The fifth of November has been celebrated as Guy Fawkes Night with bonfires since 1605, and later added fireworks and parties. I remember my father reciting the verse as Bonfire Night approached:
Remember, remember the fifth of November,
Gunpowder treason and plot.
We see no reason
Why gunpowder treason
Should ever be forgot!
The history behind the celebration.
The conflict between Catholics and Protestants that has continued in Ireland to this day began when Tudor king Henry VIII wanted his marriage annulled, as his wife, Catherine, had produced only one child, a girl named Mary, and no son. Technically, Queen Catherine had been betrothed to Henry’s brother who died, and the church did not allow marrying your brother’s widow. The Pope, ever playing politics, refused to grant an annulment or a divorce from the Spanish wife, in part to avoid displeasing the Spanish.
Henry was adamant, and declared England separate from the Catholic Church as the Church of England under the King as Defender of the Faith. This caused a rift in which Catholics were persecuted and their property seized. Henry married Anne Boleyn, who gave birth to only one child, a girl. After having the famous six wives, Henry did have a son who followed him as king, but the boy was sickly and did not live past teenage years.
Mary became queen, and returned the country to the Catholic religion with brutality and vengeance, earning the name Bloody Mary. When she died, her Protestant sister became Queen Elizabeth I, and the country reverted back again. After Elizabeth, who did not marry or have children, James I, the child of Catholic Mary Queen of Scots, became king. He did not revert the country back to the Catholic religion, so a group decided to take rash action.
Is it any wonder that the conflict has been so brutal when the people had to change back and forth, or hide their true beliefs in order to survive?
The Gunpowder Plot to Blow Up Parliament.
In 1605, a group of thirteen men planned to blow up the Houses of Parliament when the king, his heirs, and the members who were anti-Catholic were there. The plotters amassed 36 barrels of gunpowder under the Parliament building, but some in the group began to have second thoughts about. Someone wrote a letter warning the king to warn of the plot, and the one who was caught in the cellar with the gunpowder, Guy Fawkes, has become a symbolic traitor. He was executed. Bonfires were lit everywhere to show that the plot was foiled and all was safe, and each year afterwards the celebration was repeated.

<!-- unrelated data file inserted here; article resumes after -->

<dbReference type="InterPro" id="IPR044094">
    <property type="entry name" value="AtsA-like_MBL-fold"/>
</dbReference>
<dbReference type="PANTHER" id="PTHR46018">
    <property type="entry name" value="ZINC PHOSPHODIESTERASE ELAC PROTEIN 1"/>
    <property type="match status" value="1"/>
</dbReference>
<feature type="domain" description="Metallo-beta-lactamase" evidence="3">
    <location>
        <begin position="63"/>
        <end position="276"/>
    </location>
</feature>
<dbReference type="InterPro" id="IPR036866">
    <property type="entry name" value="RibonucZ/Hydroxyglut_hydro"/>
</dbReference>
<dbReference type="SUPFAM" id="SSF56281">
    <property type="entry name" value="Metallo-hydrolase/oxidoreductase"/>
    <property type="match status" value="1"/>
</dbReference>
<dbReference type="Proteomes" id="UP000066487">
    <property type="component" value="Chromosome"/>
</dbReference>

The Gunpowder Plot was a scary business for the country and for the monarch. Even today, on the one time each year when the king or queen goes to the Opening of Parliament, the guards search the cellars in advance.
Memories of celebrating Guy Fawkes Night.
Most of the history of the day went past me as a young child. I just knew that Bonfire Night, or Guy Fawkes Night, was something to look forward to every year. Children dragged wagons around the neighborhood, asking for any spare wood for the bonfire. Anything not nailed down could vanish to add to the flames. A stuffed effigy of Guy Fawkes would be hauled up and down streets, with the kids asking for a penny for the Guy to help buy fireworks. A penny wouldn’t go far today, but in our neighborhood the collection provided quite a show. A huge heap of wood piled higher and higher.
On Bonfire Night, the stuffed Guy would be thrown on top of the fire, often seated on a wooden chair donated or confiscated from somewhere. Potatoes would be pushed into the edges of the fire to roast, and be retrieved with a stick, if possible before they turned so black they were inedible. Of course, they were always too hot to eat.
When I was little, my father was the one who did a firework display in our backyard for our immediate neighbors. St. Catherine’s Wheels were nailed to the back fence and lit to spin in sparks. The children were given sparklers and waved them round and round between the fireworks. It was a wonderful magical night, and we thought little of the plots, the brutality, and the religious intolerance which started it all.
For more about the history, read Michael Seger’s article, Remembering Terrorism: The Fifth of November.
Sources: Personal memories, supplemented with bonfirenight.net